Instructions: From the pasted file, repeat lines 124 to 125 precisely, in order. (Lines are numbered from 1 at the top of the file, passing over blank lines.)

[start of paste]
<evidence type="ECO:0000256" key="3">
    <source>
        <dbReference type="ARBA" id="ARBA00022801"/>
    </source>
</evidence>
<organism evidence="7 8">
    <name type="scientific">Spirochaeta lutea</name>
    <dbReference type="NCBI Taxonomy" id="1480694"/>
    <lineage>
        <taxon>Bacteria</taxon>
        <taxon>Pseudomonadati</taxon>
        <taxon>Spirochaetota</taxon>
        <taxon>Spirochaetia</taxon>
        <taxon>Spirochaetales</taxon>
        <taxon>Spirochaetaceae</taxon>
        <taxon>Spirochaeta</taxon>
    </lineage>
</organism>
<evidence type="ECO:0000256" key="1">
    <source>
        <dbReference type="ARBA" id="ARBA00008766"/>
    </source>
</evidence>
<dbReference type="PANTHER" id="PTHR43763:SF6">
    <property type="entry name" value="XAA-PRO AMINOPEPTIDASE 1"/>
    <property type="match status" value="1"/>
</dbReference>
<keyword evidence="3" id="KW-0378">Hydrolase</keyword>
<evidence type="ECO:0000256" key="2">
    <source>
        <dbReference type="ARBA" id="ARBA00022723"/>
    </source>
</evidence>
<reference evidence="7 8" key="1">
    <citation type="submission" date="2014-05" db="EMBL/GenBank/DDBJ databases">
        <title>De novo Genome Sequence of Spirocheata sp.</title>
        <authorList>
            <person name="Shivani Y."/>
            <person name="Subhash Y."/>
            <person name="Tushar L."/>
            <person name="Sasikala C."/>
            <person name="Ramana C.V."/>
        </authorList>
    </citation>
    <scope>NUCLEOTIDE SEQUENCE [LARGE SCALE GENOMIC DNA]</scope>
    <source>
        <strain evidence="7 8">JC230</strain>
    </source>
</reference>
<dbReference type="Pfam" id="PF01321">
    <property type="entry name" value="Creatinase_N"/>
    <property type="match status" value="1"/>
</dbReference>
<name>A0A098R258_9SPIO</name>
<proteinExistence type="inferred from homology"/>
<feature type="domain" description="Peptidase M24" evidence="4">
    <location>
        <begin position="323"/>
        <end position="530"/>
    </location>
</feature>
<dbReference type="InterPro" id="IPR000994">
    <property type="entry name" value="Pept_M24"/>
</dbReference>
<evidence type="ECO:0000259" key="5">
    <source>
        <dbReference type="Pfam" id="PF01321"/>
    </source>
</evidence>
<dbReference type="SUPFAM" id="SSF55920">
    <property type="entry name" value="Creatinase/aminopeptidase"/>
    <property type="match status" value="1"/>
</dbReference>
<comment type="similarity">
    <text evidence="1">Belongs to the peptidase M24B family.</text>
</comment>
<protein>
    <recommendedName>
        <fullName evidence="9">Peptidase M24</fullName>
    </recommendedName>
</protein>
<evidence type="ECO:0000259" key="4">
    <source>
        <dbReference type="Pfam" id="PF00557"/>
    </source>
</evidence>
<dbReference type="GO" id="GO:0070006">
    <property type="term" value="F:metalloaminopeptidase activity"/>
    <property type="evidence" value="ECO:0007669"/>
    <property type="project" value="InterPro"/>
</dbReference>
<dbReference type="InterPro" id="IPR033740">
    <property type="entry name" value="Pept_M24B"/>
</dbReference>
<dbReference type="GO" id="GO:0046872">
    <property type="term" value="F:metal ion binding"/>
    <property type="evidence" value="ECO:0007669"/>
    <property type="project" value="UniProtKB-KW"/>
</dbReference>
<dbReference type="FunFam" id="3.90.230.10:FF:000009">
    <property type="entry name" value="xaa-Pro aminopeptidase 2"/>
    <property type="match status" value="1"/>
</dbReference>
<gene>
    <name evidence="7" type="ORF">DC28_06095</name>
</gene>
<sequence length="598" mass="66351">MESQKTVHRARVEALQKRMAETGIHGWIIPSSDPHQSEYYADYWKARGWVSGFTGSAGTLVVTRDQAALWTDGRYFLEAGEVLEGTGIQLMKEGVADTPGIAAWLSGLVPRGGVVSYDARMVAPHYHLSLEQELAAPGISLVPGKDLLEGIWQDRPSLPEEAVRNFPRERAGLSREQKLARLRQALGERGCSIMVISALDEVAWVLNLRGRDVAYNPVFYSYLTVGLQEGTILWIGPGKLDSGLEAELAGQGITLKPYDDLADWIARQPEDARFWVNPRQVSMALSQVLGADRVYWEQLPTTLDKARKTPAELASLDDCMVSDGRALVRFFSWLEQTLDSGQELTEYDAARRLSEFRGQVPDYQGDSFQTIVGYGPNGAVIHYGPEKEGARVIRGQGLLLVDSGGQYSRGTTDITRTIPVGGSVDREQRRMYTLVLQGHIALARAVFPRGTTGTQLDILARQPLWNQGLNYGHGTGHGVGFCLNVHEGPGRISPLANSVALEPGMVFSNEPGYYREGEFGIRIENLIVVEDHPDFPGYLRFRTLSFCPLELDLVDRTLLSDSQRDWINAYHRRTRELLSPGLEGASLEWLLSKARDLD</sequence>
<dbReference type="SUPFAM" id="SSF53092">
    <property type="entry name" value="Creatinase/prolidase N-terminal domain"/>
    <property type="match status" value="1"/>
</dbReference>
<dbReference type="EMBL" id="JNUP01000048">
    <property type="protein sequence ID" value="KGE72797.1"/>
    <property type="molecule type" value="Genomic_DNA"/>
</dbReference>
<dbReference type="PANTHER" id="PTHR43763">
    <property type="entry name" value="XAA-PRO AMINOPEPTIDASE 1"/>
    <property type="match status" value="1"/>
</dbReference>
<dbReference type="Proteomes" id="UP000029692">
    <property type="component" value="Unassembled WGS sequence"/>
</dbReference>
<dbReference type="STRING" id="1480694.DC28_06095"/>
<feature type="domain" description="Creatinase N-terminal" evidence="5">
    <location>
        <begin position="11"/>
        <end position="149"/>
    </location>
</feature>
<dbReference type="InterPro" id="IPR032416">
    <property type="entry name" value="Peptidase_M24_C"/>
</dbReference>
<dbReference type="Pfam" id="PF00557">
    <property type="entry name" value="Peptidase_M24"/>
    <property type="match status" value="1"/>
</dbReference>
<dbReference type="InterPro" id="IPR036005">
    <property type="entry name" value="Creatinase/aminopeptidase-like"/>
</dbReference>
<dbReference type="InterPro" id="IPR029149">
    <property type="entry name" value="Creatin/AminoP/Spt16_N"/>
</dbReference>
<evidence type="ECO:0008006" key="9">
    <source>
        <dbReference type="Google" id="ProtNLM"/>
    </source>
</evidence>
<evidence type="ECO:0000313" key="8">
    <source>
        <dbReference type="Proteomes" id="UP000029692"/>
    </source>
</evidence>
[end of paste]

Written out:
<feature type="domain" description="Creatinase N-terminal" evidence="5">
    <location>